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dc.contributor.authorWarnock, Ceri Ailsa
dc.date.available2018-11-29T20:41:51Z
dc.date.copyright2010
dc.identifier.citationNew Zealand Law Journal 165-167, 2010.en_NZ
dc.identifier.urihttp://hdl.handle.net/10523/8659
dc.description.abstractOf all the legislation rushed into force in the dying days of the last Labour government, the Affordable Housing: Enabling Territorial Authorities Act 2008 (AH:ETA) is perhaps the most obviously flawed. The purpose of the AH:ETA is to “enable a territorial authority, in consultation with its community, to require persons doing development to facilitate the provision of affordable housing”. In essence, developers could be required to provide for affordable housing directly within a development or indirectly via land or a monetary contribution to the authority. Arguably any legislation that seeks to force the provision of a social good from a business whose purpose is profit, without revealing any apparent benefit to that business or providing a guarantee of incentives or compensation, is built upon questionable foundations. Clever developers, avoiding the burden, will simply pass the costs onto the other properties in any development and thus the average price of housing will not reduce. Alternatively, the AH:ETA will operate as a disincentive to development, exacerbating supply problems and again stimulating price competition.en_NZ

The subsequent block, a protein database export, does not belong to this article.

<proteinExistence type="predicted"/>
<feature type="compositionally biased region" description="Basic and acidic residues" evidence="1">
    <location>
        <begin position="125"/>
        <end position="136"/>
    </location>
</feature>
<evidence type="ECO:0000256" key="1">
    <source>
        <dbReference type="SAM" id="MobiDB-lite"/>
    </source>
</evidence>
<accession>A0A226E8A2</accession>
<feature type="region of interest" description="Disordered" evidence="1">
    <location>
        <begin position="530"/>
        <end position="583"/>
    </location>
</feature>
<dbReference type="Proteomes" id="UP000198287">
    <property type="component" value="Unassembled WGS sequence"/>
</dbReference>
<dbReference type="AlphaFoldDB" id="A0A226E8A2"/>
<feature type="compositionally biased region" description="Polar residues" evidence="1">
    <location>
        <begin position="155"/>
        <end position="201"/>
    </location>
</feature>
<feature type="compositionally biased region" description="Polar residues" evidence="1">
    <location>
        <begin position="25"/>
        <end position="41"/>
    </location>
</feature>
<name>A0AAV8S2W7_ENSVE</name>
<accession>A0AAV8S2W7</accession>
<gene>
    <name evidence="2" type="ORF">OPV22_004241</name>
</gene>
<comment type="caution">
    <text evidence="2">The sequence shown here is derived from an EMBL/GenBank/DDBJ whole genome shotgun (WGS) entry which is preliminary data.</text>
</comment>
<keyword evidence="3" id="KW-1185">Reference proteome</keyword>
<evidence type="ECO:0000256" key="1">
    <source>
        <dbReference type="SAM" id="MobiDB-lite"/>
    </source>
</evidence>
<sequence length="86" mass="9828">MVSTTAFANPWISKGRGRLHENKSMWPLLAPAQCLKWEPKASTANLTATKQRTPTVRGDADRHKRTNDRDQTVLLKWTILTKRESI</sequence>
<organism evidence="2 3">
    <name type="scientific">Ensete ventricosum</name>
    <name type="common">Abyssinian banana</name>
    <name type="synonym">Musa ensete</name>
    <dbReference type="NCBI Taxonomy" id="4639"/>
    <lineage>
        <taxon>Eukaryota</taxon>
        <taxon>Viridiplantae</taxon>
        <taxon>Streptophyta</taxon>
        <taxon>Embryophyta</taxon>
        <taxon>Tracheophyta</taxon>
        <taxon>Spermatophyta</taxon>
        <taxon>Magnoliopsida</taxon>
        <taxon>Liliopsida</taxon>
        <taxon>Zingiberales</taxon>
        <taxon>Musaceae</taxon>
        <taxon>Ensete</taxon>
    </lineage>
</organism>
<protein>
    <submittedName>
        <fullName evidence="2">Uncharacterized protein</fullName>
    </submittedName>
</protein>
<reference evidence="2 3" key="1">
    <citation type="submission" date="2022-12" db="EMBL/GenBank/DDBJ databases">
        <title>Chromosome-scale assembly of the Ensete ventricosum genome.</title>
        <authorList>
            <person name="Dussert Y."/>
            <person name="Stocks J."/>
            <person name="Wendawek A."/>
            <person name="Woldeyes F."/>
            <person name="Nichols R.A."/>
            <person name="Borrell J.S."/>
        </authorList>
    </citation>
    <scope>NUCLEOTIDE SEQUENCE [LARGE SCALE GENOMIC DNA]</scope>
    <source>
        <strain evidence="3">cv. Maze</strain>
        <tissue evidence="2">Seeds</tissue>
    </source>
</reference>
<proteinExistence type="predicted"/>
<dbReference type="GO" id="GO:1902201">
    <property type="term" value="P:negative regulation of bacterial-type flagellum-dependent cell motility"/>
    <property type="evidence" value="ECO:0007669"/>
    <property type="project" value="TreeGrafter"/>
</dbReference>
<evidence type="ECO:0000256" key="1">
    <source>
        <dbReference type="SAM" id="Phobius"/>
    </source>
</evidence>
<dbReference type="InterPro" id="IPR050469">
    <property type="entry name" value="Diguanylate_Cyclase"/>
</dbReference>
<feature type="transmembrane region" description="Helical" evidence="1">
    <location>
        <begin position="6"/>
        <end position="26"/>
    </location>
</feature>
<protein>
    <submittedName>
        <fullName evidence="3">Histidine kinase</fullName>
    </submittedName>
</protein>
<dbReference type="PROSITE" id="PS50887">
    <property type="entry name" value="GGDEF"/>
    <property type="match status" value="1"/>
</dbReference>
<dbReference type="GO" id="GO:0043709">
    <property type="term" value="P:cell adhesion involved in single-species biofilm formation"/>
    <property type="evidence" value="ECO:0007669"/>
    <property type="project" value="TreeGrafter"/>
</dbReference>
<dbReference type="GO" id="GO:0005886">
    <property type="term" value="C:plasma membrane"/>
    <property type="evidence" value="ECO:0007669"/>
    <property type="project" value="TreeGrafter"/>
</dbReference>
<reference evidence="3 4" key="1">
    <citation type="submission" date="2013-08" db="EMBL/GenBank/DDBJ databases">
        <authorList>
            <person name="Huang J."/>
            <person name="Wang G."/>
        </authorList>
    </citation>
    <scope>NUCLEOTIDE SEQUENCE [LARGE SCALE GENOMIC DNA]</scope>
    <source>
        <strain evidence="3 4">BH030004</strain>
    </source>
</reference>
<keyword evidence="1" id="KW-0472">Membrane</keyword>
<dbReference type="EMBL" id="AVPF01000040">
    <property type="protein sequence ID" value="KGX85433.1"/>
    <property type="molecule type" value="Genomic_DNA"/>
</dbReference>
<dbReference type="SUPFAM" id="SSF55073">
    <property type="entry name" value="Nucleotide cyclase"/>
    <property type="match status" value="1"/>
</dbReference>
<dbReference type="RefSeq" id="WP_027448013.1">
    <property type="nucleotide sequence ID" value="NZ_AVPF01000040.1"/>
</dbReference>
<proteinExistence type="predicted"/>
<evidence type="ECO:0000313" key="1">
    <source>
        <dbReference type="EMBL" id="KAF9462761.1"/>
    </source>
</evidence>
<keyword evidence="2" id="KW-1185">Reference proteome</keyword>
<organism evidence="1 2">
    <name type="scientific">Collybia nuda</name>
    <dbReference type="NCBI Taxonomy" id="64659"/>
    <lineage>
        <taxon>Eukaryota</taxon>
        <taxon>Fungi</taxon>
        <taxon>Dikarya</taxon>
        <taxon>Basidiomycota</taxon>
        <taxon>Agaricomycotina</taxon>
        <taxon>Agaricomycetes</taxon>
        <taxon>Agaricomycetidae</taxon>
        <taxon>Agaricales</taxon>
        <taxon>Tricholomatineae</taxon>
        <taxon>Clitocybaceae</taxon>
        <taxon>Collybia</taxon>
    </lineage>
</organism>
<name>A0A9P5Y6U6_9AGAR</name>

dc.format.mimetypeapplication/pdf
dc.language.isoenen_NZ
dc.publisherLexisNexisen_NZ
dc.relation.ispartofNew Zealand Law Journalen_NZ
dc.subjectHousing lawen_NZ
dc.subjectResource management lawen_NZ
dc.subjectNew Zealanden_NZ
dc.titleAffordable housing: AH:ETA RIP?en_NZ
dc.typeJournal Articleen_NZ
dc.date.updated2018-11-29T02:49:31Z
otago.schoolUniversity of Otago Faculty of Lawen_NZ
otago.bitstream.endpage167en_NZ
otago.bitstream.startpage165en_NZ
otago.openaccessOpenen_NZ
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